The visitor center has a few exhibits and a 20-minute film that explains the battle which makes the 16-mile tour road more meaningful.  As you travel along, numbered stops explain the campaign and scattered about are numerous monuments to the forces that fought.  If you want more detailed information you can purchase a CD for your drive and there are stations where you can use your phone tag app.


On the western side of the park is the U.S.S. Cairo Museum and the National Cemetery.  The cemetery is the final resting place for nearly 17,000 Union soldiers making it the second largest National Cemetery in the country.  About 40% of the soldiers buried here were members of the U.S. Colored Troops – a fighting force made up of free black men.


The U.S.S. Cairo was a steam-driven ironclad Naval vessel that was designed to operate in shallow waters.  The Cairo was one of seven Union Army ironclads (called so because of the iron sheets and railroad tracks that attempted to protect the ship from cannon and gunfire) sailing down the Yazoo River when it was struck by an electrically detonated torpedo.  The ship sunk in 36 feet of water and not one of the 176 men on board were lost.  Especially remarkable considering how much gunfire was assaulted on the Cairo at the time.  The ship sat idle on the river bottom from 1862 until 1956 when it was discovered and plans began to bring it to the surface.  The initial attempt to extract the boat from the river bottom was halted when the three-inch cables placed around the hull cut deeply through it.  The decision was made to cut the boat into three pieces for ease of extraction yet complicating the restoration.  Once on land, it was like putting together a complex jigsaw puzzle.  Fortunately, the original drawings of the Cairo existed but some 20 to 30 modifications were made.  The boat was cloaked with nearly one hundred years of sand and silt deposited by the river making the raising more difficult while acting as a preservative protecting thousands of artifacts.  A museum houses exhibits displaying artifacts recovered from the boat as well as information about the restoration process.  Outside, a catwalk allows you to walk through and around the ship.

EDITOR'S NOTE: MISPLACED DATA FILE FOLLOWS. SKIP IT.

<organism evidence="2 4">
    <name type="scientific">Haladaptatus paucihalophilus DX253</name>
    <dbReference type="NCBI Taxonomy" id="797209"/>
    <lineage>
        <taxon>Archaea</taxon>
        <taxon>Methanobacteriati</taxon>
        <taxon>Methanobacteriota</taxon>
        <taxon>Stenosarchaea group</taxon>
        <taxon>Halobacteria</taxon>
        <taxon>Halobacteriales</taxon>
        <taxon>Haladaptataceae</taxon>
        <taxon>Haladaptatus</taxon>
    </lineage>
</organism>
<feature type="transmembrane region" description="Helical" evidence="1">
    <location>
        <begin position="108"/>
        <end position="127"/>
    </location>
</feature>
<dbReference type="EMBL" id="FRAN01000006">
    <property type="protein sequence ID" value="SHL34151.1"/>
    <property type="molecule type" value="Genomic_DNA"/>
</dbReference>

Keeping with the river theme, we headed downtown to the Jesse Brent Lower Mississippi River Museum (which is 119free).  Interactive and static displays pertain to the natural resources, importance of the Lower Mississippi River and its’ watershed, and historical flooding events.  The highlight of the museum is the M/V Mississippi IV – a retired diesel-powered ship that served as both workboat and river ambassador hosting meetings of the Lower Mississippi River Commission.  The ship continues in its role as public ambassador as museum visitors are free to browse its’ four levels and see what life on the ship was like. 

Like other river towns, Vicksburg has seen its share of flooding.  From the historic flood of 1927 to the most recent event in 2011.  The city is protected from the raging waters by a concrete flood wall which also serves as a canvas capturing the city’s past.  The eye-catching murals are reminders of the past, present and future roles in American history, commerce, culture, religion, and technology. 

But don’t think you are done with Vicksburg yet.  There is still the Old Depot Museum, Old Courthouse Museum, The Biedenharn Coca-Cola Museum, the Toy and Doll Museum, dozens of Antebellum homes, and a few casinos. 


Vicksburg kept us busy for a couple of days with all there was to do and see.  Since we’ve been here twice already we’ll leave this blog post for you all to follow up on!   Of course, we leave you with a picture of Spirit.